By Vishwamithra –
“The greatest enemy of clear language is insincerity.” ~ George Orwell
The separation occurred soon after the cessation of the war. In the immediate aftermath of the end of the war, the Rajapaksas had nothing short of praise and flattery for General Sarath Fonseka, the man who led his forces to a victorious end of the most destructive conflict between the government forces and the LTTE-led Tamil militant groups. There is no dispute about who gave military leadership to the soldiers of the Army, Navy and Air Force. The astute leadership qualities of General Fonseka, while he was still the Army Commander, were the qualities the Rajapaksas announced to the country as exemplary and worthy of idolization. Now they seem to be empty rhetoric. Politicians are notorious for such meaningless words. They rarely mean what they utter on the political platform. Being used to deception by words and action, politicians are seldom matched by any other for abuse of language. The Rajapaksas belong to that miserable category.
The war-victory gave them a very plausible avenue to trek. And they willingly chose to travel that path. Sarath Fonseka’s tirade against former Jagath Jayasuriya, Army Commander who in fact succeeded him, may have contained many truths; the allegations Fonseka hurled against Jayasuriya are not light; they are indeed in the realm of abuse of human rights and would have arisen the curiosity of many international organizations whose sharpened daggers are already in readiness to be used. Fonseka would have been justified had he been only a private citizen, having retired from the Army. Sarath Fonseka must remember that he is not a private citizen anymore. He is now Field Marshal and a politician and a Cabinet Minister. He being forthright will not suffice in the grand scheme of things; he should also be wise. Wisdom is not an inborn quality; it is a product of patience, it dawns on you when you have enough and grueling experience tempered by iron discipline of mind. Only a handful of Sri Lankan politicians could be classified as wise and Sarath Fonseka has time and again proved that he has not arrived at the lofty summit of wisdom.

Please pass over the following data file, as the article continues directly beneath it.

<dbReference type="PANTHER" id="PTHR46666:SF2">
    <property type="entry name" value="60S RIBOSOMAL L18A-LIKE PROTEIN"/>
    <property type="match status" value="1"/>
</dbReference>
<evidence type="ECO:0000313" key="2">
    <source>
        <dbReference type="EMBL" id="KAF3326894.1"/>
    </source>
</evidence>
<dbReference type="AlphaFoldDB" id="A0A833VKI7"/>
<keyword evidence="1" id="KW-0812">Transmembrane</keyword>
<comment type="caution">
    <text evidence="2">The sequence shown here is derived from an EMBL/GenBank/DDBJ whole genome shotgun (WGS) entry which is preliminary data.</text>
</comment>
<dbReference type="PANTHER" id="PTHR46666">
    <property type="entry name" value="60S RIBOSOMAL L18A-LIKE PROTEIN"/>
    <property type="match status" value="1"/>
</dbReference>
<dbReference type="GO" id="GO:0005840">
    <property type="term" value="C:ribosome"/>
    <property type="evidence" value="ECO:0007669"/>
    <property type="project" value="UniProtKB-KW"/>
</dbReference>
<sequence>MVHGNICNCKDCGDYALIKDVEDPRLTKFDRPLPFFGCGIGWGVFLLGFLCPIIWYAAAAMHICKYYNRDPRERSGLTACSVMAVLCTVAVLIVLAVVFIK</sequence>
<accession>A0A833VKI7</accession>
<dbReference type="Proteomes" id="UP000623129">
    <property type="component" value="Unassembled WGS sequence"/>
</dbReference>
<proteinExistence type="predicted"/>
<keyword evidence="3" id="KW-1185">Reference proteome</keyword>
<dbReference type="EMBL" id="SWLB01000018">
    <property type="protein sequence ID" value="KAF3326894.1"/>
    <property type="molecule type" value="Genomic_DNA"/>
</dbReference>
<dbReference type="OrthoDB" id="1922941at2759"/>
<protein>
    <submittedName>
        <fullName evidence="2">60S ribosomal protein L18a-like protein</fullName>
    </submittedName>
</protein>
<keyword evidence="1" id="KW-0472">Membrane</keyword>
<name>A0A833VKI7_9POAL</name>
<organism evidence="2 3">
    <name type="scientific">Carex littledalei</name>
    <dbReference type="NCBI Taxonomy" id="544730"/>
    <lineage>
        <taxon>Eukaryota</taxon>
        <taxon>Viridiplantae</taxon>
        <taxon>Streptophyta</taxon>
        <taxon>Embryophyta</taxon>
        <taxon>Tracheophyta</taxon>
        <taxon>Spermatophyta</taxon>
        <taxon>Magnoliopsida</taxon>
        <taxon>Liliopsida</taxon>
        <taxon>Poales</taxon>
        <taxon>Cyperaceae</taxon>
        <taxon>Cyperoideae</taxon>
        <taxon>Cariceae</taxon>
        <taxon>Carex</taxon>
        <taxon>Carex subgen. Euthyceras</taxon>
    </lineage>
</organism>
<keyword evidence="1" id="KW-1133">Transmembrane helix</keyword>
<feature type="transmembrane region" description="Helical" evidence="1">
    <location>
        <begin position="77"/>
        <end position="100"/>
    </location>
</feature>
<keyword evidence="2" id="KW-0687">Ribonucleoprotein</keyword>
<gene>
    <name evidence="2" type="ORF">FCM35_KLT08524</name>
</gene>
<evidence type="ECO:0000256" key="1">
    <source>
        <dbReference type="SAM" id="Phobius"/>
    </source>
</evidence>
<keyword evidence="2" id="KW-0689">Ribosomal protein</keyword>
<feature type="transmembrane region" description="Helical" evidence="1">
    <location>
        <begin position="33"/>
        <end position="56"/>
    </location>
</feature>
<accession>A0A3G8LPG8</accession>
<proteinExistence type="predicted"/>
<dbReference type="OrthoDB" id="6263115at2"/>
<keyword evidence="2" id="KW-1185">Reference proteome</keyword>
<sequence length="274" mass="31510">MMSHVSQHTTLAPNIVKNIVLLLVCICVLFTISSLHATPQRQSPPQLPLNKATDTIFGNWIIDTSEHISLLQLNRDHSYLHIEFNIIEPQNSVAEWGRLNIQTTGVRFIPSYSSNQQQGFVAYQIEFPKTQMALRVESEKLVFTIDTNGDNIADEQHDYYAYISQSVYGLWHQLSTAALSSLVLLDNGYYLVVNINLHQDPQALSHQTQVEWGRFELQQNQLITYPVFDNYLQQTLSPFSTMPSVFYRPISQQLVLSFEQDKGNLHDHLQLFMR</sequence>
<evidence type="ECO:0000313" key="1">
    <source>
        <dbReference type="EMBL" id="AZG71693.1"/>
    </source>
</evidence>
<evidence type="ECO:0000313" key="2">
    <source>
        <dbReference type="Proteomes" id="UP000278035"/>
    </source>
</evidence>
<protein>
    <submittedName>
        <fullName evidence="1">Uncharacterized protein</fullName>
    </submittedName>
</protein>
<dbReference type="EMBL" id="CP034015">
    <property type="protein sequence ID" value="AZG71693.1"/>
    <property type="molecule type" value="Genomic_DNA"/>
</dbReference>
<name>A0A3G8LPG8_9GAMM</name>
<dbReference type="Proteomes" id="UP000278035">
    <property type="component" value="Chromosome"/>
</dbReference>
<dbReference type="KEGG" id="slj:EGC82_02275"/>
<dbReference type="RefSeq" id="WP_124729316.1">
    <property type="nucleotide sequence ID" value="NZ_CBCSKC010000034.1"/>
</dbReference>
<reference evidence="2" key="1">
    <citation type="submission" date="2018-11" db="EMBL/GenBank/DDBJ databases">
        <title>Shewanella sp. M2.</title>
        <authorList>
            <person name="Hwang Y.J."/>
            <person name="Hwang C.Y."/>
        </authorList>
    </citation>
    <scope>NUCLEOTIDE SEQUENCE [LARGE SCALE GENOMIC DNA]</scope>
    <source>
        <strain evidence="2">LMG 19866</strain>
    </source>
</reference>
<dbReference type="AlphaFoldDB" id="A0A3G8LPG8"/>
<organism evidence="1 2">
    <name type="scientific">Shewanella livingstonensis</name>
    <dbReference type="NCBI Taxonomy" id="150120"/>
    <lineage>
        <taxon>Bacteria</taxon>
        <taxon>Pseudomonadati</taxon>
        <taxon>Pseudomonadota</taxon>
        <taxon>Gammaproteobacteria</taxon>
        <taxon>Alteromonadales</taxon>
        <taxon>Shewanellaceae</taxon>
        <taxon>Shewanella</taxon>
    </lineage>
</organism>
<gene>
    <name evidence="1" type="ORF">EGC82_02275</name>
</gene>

Fonseka was the Commander of the Army when Jagath Jayasuriya is purported to have committed these gross violations of human rights. With all his wit, street-smartness, superlative skills and capacity on the military field and despite his acumen as an alert leader and domineering personality, Sarath Fonseka did walk into the political dump that the Rajapaksas mined. And he got burnt. His rhetoric as a candidate against Mahinda Rajapaksa at the Presidential Elections of 2009 went a way out of line; his perception of forthrightness was not framed within political correctness and he paid the ultimate price in politics- a defeat at the elections. And his humiliation did not cease at the elections. Mahinda’s vengeance apparently knew no limit. General Sarath Fonseka was arrested, tried and sentenced to prison. Fonseka’s political education was eventually sourced from within the prison cell.